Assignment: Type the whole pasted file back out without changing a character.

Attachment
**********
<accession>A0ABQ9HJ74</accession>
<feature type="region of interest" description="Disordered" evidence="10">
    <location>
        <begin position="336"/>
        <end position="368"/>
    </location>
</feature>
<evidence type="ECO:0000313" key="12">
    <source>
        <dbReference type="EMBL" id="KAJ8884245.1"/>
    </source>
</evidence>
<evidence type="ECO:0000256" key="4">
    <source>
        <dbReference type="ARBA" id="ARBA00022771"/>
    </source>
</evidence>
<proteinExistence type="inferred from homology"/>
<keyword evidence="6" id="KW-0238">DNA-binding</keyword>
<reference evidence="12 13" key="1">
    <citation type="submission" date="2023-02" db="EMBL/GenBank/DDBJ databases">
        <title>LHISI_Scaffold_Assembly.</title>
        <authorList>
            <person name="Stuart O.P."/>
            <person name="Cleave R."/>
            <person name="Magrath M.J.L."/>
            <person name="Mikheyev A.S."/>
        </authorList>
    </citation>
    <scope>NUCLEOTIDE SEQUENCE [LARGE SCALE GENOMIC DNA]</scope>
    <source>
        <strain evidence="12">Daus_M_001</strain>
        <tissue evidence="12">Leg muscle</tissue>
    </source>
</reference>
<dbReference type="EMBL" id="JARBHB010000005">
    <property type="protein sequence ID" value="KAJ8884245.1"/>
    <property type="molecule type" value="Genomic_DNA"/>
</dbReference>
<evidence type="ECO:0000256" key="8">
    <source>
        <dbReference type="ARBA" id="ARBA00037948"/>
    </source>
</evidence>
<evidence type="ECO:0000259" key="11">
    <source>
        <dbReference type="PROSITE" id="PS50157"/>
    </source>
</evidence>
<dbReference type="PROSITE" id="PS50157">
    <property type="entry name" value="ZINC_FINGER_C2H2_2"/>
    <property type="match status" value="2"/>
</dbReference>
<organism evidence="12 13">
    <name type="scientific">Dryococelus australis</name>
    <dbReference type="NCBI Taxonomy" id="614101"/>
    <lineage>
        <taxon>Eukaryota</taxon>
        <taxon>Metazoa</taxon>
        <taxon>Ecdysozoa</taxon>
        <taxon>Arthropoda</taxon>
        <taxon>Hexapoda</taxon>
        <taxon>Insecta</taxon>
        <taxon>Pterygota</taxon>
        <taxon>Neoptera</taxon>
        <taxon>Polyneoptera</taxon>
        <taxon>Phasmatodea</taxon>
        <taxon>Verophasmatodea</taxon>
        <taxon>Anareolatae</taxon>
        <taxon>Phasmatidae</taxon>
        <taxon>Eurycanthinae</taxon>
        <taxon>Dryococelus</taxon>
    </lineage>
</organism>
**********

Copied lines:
<accession>A0ABQ9HJ74</accession>
<feature type="region of interest" description="Disordered" evidence="10">
    <location>
        <begin position="336"/>
        <end position="368"/>
    </location>
</feature>
<evidence type="ECO:0000313" key="12">
    <source>
        <dbReference type="EMBL" id="KAJ8884245.1"/>
    </source>
</evidence>
<evidence type="ECO:0000256" key="4">
    <source>
        <dbReference type="ARBA" id="ARBA00022771"/>
    </source>
</evidence>
<proteinExistence type="inferred from homology"/>
<keyword evidence="6" id="KW-0238">DNA-binding</keyword>
<reference evidence="12 13" key="1">
    <citation type="submission" date="2023-02" db="EMBL/GenBank/DDBJ databases">
        <title>LHISI_Scaffold_Assembly.</title>
        <authorList>
            <person name="Stuart O.P."/>
            <person name="Cleave R."/>
            <person name="Magrath M.J.L."/>
            <person name="Mikheyev A.S."/>
        </authorList>
    </citation>
    <scope>NUCLEOTIDE SEQUENCE [LARGE SCALE GENOMIC DNA]</scope>
    <source>
        <strain evidence="12">Daus_M_001</strain>
        <tissue evidence="12">Leg muscle</tissue>
    </source>
</reference>
<dbReference type="EMBL" id="JARBHB010000005">
    <property type="protein sequence ID" value="KAJ8884245.1"/>
    <property type="molecule type" value="Genomic_DNA"/>
</dbReference>
<evidence type="ECO:0000256" key="8">
    <source>
        <dbReference type="ARBA" id="ARBA00037948"/>
    </source>
</evidence>
<evidence type="ECO:0000259" key="11">
    <source>
        <dbReference type="PROSITE" id="PS50157"/>
    </source>
</evidence>
<dbReference type="PROSITE" id="PS50157">
    <property type="entry name" value="ZINC_FINGER_C2H2_2"/>
    <property type="match status" value="2"/>
</dbReference>
<organism evidence="12 13">
    <name type="scientific">Dryococelus australis</name>
    <dbReference type="NCBI Taxonomy" id="614101"/>
    <lineage>
        <taxon>Eukaryota</taxon>
        <taxon>Metazoa</taxon>
        <taxon>Ecdysozoa</taxon>
        <taxon>Arthropoda</taxon>
        <taxon>Hexapoda</taxon>
        <taxon>Insecta</taxon>
        <taxon>Pterygota</taxon>
        <taxon>Neoptera</taxon>
        <taxon>Polyneoptera</taxon>
        <taxon>Phasmatodea</taxon>
        <taxon>Verophasmatodea</taxon>
        <taxon>Anareolatae</taxon>
        <taxon>Phasmatidae</taxon>
        <taxon>Eurycanthinae</taxon>
        <taxon>Dryococelus</taxon>
    </lineage>
</organism>